Mulberry’s half-year profits fell because hard-up consumers ate less beef and the shortage in cow hides drove up leather prices.
The luxury goods firm also said automotive makers had driven strong demand for leather hides contributing to a 28% fall in pre-tax profit to £7.2million (US$11.8 million) for the year to September 30, 2013.
 However, retail sales growth jumped by 4% to £49.5 million (US$81.1 million). Chief executive Bruno Guillon also blamed the cost of opening stores in international markets, and a 5% fall in wholesale revenues as European shops took a more cautious approach to placing orders, for the drop in earnings.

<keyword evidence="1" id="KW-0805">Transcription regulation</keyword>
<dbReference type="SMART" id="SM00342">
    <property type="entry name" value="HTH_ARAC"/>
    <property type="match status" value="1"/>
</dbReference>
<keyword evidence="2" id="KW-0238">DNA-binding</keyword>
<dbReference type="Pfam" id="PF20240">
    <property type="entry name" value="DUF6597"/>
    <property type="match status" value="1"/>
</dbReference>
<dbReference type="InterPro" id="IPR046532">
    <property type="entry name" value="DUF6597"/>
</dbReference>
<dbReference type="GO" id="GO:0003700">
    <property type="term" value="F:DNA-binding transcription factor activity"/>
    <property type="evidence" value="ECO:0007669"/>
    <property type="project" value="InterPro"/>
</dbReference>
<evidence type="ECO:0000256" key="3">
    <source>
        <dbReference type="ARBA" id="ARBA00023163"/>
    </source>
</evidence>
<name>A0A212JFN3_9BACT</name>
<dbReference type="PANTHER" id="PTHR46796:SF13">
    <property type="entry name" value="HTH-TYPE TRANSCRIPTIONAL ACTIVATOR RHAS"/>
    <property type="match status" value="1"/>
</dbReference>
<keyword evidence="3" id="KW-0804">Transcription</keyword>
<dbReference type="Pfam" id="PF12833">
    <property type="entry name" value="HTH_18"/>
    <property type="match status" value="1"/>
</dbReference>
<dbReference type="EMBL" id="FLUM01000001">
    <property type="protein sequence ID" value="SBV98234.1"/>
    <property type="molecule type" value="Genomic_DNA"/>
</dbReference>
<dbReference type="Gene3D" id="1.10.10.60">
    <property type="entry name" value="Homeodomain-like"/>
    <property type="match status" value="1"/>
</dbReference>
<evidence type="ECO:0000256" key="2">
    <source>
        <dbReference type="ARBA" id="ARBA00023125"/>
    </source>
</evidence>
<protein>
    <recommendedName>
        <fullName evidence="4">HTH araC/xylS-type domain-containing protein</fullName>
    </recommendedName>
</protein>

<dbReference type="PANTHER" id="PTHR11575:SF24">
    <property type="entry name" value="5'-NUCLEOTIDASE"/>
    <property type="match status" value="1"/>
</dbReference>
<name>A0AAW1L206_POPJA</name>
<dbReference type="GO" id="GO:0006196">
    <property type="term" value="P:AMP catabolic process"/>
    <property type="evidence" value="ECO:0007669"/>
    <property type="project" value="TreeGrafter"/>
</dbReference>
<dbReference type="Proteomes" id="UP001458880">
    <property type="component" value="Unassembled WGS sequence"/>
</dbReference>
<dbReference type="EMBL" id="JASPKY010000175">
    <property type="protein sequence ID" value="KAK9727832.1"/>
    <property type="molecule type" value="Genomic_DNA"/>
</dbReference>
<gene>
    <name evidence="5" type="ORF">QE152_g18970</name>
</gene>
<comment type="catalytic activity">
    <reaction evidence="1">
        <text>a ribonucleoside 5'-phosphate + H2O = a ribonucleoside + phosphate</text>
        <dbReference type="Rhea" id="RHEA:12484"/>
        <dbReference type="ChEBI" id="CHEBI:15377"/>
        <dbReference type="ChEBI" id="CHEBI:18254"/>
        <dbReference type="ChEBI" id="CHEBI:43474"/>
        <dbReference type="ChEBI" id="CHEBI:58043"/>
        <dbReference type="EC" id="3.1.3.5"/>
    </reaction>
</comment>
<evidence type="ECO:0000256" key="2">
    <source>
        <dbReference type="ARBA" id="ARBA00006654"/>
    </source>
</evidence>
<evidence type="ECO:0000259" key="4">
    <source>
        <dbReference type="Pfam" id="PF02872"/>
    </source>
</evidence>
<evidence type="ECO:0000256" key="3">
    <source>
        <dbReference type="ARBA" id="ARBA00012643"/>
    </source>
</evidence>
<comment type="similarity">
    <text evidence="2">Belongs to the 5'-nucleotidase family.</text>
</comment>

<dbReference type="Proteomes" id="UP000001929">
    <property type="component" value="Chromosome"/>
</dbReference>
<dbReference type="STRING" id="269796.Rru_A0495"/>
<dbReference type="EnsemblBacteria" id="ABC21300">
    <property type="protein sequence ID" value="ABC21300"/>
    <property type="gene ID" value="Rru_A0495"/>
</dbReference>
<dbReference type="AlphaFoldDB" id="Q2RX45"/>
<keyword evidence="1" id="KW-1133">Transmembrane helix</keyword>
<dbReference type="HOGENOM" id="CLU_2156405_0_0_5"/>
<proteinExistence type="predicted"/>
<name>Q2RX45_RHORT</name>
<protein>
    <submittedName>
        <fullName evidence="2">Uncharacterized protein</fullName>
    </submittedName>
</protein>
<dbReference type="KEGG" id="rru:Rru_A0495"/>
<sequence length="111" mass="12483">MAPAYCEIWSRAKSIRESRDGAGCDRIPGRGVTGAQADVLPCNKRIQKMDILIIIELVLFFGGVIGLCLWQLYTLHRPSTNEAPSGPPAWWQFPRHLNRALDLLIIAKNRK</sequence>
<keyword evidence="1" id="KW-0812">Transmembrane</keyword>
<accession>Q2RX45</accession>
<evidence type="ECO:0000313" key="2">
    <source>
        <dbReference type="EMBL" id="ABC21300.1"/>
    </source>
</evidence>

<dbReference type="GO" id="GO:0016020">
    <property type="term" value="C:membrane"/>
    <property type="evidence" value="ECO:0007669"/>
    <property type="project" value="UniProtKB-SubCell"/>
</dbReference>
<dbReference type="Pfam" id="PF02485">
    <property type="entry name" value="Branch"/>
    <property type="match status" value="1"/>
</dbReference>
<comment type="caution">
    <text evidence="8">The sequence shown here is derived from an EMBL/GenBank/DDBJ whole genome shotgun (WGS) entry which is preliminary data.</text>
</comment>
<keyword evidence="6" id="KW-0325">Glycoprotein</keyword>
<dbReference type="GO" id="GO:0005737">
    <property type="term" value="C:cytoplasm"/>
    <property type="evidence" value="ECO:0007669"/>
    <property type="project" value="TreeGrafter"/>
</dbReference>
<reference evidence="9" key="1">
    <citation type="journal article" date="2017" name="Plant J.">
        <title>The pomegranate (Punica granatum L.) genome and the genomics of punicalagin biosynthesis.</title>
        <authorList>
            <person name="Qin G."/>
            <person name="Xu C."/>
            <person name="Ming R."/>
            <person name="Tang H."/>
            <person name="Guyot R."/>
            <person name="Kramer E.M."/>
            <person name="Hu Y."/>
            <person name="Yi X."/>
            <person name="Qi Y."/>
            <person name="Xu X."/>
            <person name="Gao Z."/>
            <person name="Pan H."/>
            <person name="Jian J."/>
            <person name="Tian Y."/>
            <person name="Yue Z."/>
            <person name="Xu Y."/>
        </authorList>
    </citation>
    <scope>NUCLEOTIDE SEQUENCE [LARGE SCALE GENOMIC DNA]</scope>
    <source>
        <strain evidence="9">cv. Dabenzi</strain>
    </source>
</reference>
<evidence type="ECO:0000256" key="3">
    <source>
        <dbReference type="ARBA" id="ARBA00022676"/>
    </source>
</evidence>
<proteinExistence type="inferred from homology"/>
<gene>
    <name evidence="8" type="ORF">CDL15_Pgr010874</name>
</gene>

It intends to open stores across Asia and the US and wants to attract new customers from as far afield and China and South America.

Mulberry is due to open another 15 stores during the coming year.

Guillon added: “Chinese shoppers, for instance, need to see us in Asia but also see us in the right locations when they travel abroad.”